Marine Biotechnology

, Volume 17, Issue 2, pp 168–179 | Cite as

Distribution and Characterization of Rhogocyte Cell Types in the Mantle Tissue of Haliotis laevigata

  • Fareed Sairi
  • Peter Valtchev
  • Vincent G. Gomes
  • Fariba Dehghani
Original Article


Molluscan rhogocytes are known to be the only cells able to synthesize hemocyanin that is one of the largest respiratory proteins in nature. However, investigation of rhogocyte cells in vitro is limited due to difficulty in isolating and establishing marine cell culture. The aim of this study was to investigate the nature and distribution of rhogocyte cells of Haliotis laevigata in the mantle tissue with respect to the expression of the two known isoforms of hemocyanin. Rhogocyte cells were identified using immunofluorescence-fluorescence in situ hybridization (IF-FISH) that involved simultaneous staining of localized hemocyanin by a polyclonal antibody while the mRNA was hybridized with FISH probes. The distribution of rhogocyte cells was demonstrated using flow cytometry, followed by cell sorting with fluorescence-activated cell sorter (FACS) and confocal microscope imaging for further characterization. Our results suggested that the mantle tissue is dominated by two distinct populations of rhogocyte cells that synthesize hemocyanin type 1. Observation with confocal microscopy of both populations revealed hemocyanin localization in the periphery of the cell membrane. Cell population with higher antibody signal had irregular and elongated cell morphology with punctate mRNA probe signals. The second population with lower antibody signal had ovoid morphology and wide distribution of mRNA probe signals. We suggest that these populations represent two distinct phases of hemocyanin biosynthesis of a single isoform, which is closely related to Haliotis tuberculata type 1 hemocyanin (HtH1). The knowledge acquired in this study enhances the understanding of the biology of rhogocyte cells and biosynthesis of hemocyanin.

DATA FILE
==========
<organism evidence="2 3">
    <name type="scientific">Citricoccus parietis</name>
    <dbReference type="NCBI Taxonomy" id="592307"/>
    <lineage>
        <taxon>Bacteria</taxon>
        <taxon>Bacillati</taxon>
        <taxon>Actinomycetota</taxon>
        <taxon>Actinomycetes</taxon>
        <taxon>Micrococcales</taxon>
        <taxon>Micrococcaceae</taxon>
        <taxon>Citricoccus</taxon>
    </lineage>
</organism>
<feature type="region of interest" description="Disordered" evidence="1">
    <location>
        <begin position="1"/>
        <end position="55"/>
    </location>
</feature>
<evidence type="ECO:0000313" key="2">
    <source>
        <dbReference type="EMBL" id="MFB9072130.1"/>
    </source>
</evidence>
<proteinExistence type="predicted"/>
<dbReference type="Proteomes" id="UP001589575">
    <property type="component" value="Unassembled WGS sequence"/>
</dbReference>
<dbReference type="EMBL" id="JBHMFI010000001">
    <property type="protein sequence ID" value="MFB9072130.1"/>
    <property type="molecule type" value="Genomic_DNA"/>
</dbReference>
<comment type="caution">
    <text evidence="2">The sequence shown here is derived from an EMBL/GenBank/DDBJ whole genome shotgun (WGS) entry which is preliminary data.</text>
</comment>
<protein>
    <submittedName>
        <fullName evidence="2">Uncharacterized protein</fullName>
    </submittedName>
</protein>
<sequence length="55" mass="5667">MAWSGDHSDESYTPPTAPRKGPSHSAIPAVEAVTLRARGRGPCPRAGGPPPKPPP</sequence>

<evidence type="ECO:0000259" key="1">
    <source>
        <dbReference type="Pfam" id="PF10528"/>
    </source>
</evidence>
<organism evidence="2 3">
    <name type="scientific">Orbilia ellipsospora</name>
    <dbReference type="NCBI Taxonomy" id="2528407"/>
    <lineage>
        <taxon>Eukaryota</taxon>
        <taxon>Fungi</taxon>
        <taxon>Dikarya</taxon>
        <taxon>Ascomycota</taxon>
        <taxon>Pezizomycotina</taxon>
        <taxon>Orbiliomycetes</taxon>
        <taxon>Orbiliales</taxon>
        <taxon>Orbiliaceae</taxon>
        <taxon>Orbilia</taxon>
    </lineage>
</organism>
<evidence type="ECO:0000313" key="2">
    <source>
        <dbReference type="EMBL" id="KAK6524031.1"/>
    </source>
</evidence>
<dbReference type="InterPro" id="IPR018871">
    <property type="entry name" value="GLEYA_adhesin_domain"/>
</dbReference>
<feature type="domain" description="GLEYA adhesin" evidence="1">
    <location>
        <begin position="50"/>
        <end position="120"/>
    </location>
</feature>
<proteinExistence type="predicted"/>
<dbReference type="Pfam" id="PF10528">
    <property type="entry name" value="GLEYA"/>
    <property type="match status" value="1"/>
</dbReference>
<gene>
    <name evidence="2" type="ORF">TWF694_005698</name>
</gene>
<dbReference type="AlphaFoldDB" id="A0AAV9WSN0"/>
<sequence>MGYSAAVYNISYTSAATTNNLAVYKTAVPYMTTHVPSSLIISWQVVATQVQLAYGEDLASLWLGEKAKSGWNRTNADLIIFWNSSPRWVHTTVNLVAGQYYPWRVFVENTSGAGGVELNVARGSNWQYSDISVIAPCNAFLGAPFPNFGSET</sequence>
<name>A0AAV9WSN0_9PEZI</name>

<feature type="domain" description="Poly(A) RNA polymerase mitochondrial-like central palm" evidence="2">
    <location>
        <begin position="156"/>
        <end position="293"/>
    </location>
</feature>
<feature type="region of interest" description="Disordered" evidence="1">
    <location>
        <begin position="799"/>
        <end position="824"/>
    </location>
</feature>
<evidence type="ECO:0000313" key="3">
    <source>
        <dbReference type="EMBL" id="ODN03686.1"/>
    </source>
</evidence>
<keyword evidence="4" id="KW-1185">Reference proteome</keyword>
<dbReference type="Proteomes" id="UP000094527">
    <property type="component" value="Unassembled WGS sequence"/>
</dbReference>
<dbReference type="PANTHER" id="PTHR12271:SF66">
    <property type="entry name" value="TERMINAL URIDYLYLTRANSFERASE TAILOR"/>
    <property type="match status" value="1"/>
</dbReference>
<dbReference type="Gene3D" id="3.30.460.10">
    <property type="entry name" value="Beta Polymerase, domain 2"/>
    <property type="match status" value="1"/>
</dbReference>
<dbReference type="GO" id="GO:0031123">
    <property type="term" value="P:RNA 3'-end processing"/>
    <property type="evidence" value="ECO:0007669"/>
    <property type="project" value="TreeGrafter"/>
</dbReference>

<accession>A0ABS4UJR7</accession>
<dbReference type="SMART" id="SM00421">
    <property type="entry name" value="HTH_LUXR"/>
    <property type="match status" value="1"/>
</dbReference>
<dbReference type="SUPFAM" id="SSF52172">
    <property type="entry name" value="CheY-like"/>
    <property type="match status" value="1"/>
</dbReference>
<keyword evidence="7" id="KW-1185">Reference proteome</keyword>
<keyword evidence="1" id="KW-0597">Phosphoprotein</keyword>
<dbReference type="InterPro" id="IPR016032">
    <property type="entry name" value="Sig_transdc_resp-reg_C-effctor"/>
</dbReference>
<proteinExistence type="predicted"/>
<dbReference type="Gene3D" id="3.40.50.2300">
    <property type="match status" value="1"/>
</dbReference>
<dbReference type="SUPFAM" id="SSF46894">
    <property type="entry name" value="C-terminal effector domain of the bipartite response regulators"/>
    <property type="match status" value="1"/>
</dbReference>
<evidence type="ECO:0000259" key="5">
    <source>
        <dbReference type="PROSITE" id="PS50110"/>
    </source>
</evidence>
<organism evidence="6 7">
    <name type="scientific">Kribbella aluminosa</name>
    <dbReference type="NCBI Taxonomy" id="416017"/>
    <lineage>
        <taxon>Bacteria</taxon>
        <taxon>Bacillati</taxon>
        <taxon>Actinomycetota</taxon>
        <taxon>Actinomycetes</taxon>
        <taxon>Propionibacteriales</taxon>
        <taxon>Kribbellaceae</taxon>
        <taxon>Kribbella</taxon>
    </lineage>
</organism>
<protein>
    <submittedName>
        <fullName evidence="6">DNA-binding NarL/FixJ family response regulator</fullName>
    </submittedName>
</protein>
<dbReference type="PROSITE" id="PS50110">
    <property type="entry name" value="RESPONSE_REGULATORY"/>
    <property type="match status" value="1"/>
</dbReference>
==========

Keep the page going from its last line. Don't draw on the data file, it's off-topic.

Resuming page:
Mollusk Rhogocyte cell Hemocyanin Fluorescence-activated cell sorting (FACS) Immunofluorescence-fluorescence in situ hybridization (IF-FISH) 



Fluorescence-activated cell sorting




Fluorescence in situ hybridization


Messenger ribonucleic acid


Fluorescence isothiocyanate


Haliotis tuberculata hemocyanin


Haliotis laevigata hemocyanin


Keyhole limpet hemocyanin


4′,6-Diamidino-2-phenylindole, dihydrochloride



This study was funded by the Australian Research Council (grant no. LP100100799) and Marine Biotechnology Australia Pty Ltd. We are also thankful to the Malaysian government for the scholarship award to Fareed Sairi, the Flinders University Antibody Facility for antibody production, Centenary Institute for providing access to their flow cytometry facility, and the Australian Centre for Microscopy and Microanalysis (ACMM) for the confocal microscopy imaging.


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Copyright information

© Springer Science+Business Media New York 2014

Authors and Affiliations

  • Fareed Sairi
    • 1
    • 2
  • Peter Valtchev
    • 1
  • Vincent G. Gomes
    • 1
  • Fariba Dehghani
    • 1
  1. 1.School of Chemical and Biomolecular EngineeringUniversity of SydneySydneyAustralia
  2. 2.School of Bioscience and Biotechnology, Faculty of Science and TechnologyUniversiti Kebangsaan MalaysiaBangiMalaysia

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